The systems on board the Green Pioneer have largely been built using off-the-shelf technology, said Andrew Hoare, head of shipping at Fortescue.

The purging system is based on two onboard generators that extract nitrogen from the air before it is compressed and stored in two tanks. The nitrogen is then sent via pipes to purge the ship’s networks of ammonia residues.

Ammonia tank

The ammonia is pumped via the bunker station to the onboard ammonia tank, where the liquid rises to ambient temperature. The chance of the tank being ruptured is virtually impossible, said McGellin. “It’s literally bulletproof,” he said.

“In terms of risks... getting hit by a meteor, that’s the kind of likelihood that we’re talking about,” he said. “Even if we got pancaked against a pier by a 300,000-tonne bulk carrier laden with ore, the tank would not get crushed.”

The 'bulletproof' ammonia tank on the Green Pioneer. Photo: Paul Peachey

If it did rupture, the plume from the release from the tank at the front of the ship is likely to go over the top of the bridge and the seafarers’ accommodation. There are safe refuge areas inside the accommodation with independent air supplies.

Fuel preparation room

The pressure created from the rising temperature of the ammonia in the tank allows it to flow into the adjacent fuel preparation room, controlled by valves.

The room is filled with connections, valves and instrumentation. As a precaution, the room has a double-door airlock system and is sealed off to seafarers while the ship is running on ammonia.

Residual heat from the engine’s cooling system is used to turn the liquid into a gas at temperatures of up to 40C before it is sent down the lines towards the engine, said Anthony Smith, the project and engineering manager for the Green Pioneer.


The ammonia runs around the ship by pipes within pipes to provide an extra measure of security. Sensors within the pipework monitor for leaks.

Project and engineering manager Anthony Smith with the system of pipes moving ammonia through the vessel. Photo: Paul Peachey

Two green pipes carry the ammonia to a gas valve unit for the final preparations before it goes to the engine room.

Engine Control Room

The engines used on the Green Pioneer are a design that dates back to the 1970s, which limits the vessel’s ability to cut greenhouse gas emissions to about 60%. Diesel power will still be used to start the ship, although more modern designs will push it up to an emissions reduction of 90% or more.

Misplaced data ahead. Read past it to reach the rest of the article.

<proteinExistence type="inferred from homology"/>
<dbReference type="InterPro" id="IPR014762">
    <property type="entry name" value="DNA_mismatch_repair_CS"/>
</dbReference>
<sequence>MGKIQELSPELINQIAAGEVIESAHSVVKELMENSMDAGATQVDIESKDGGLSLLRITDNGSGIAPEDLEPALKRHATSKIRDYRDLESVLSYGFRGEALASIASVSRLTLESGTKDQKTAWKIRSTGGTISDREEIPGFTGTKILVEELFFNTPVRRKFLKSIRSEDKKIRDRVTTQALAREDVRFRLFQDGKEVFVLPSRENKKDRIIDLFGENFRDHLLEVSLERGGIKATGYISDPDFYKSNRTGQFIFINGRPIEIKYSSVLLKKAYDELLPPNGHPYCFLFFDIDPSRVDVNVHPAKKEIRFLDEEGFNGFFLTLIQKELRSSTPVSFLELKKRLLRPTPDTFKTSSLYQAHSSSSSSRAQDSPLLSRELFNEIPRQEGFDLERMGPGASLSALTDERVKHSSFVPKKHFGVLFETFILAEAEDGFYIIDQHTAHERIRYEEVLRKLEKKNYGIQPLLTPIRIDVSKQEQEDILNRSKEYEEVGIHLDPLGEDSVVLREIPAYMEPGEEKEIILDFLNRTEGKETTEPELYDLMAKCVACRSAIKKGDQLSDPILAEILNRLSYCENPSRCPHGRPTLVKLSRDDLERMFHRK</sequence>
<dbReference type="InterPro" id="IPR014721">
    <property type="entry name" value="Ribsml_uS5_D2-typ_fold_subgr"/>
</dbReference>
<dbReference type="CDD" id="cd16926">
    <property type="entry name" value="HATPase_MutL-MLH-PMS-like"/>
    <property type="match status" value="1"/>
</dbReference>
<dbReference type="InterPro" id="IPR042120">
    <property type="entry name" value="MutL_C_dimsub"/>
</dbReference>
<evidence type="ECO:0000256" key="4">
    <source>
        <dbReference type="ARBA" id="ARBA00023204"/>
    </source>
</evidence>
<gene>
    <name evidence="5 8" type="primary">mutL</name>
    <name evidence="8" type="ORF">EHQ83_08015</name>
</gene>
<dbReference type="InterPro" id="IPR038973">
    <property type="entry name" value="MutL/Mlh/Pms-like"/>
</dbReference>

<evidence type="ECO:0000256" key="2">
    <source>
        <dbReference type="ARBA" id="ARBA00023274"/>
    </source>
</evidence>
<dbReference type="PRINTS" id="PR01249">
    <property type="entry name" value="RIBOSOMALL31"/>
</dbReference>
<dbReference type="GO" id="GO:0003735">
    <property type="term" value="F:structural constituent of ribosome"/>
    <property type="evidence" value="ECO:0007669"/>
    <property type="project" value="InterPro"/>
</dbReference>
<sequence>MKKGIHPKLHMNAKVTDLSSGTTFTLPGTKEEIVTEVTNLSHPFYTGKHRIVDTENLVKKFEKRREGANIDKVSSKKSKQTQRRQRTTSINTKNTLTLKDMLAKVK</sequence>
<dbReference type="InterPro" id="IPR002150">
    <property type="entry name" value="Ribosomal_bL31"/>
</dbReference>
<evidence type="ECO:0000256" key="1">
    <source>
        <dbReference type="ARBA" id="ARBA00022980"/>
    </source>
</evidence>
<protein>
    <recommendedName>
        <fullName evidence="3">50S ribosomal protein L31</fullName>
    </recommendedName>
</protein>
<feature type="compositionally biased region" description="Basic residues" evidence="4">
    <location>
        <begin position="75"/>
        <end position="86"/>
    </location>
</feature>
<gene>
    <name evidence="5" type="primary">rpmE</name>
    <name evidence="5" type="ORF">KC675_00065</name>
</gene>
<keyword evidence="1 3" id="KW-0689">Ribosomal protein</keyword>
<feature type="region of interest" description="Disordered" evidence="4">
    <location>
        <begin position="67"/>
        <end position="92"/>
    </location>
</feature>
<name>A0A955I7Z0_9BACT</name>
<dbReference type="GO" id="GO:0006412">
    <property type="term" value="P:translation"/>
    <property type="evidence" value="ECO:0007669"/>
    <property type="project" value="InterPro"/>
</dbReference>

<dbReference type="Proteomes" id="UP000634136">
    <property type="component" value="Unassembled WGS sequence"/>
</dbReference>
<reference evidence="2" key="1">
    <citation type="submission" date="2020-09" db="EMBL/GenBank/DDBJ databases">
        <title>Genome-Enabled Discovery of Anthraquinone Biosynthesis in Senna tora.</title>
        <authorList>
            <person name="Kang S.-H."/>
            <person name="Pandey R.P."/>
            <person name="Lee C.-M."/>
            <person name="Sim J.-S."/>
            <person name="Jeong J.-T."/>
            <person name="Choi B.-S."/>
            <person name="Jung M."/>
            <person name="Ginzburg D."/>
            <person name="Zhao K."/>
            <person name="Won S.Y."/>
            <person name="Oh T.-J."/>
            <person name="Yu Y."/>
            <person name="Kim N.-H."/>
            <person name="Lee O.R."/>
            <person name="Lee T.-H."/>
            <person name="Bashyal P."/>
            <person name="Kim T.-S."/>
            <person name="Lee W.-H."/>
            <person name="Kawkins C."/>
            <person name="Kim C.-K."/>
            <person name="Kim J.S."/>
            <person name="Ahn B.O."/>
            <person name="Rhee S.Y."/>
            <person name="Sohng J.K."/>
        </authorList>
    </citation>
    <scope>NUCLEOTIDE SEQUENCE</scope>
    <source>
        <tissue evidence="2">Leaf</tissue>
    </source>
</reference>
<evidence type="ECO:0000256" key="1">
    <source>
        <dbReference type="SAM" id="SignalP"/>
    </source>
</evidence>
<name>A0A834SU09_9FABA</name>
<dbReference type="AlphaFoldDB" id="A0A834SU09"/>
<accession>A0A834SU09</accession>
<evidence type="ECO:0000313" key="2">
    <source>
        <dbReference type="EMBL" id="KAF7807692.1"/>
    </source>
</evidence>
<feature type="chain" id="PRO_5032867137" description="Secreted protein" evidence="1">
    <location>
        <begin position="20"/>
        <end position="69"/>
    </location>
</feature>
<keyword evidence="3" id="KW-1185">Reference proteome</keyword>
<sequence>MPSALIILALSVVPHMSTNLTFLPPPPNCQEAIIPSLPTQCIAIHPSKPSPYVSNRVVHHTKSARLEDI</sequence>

An engineer on board the ship can monitor and control the flow of ammonia to the engines and shut it down in the event of any problems. The vessel is currently not permitted under regulations to run ammonia in port.

Naval architect Mattison McGellin in the engine control room. Photo: Paul Peachey

The coffee machine in the control room is hooked up to the ship’s power system. “We’ve been serving the world’s first coffee produced from a marine engine capable of being run on ammonia,” said Hoare. “It was a very good coffee.”

Engine Room

The engines have been converted to run on ammonia after an extensive testing programme at Hazelmere, Perth, in Western Australia.

They discovered that the corrosive nature of ammonia meant that some bearings and components used in traditional diesel engines could not be used, said Hoda Ehsani, a corrosions specialist. The first ammonia combustion was successfully achieved eight months ago.

The engine room of the Green Pioneer. Photo: Paul Peachey/TradeWinds

The development of the engines was forced upon the company by events. The company, which is seeking to be carbon neutral by 2030, was looking to build an ammonia-powered ship but was told the engines would not be available for years — so they brought in a team to build them themselves.

Experts were brought in from Ferrari and Rolls-Royce to calibrate the engines. Two converted engines in the engine room now operate alongside two traditional engines.

“We want to bring the green molecule out to the world,” said Hoare. “We want to decarbonise our minds, decarbonise our operations and then become a major green energy company.”

A version of this article first appeared in Hydrogen Insight's sister publication, TradeWinds.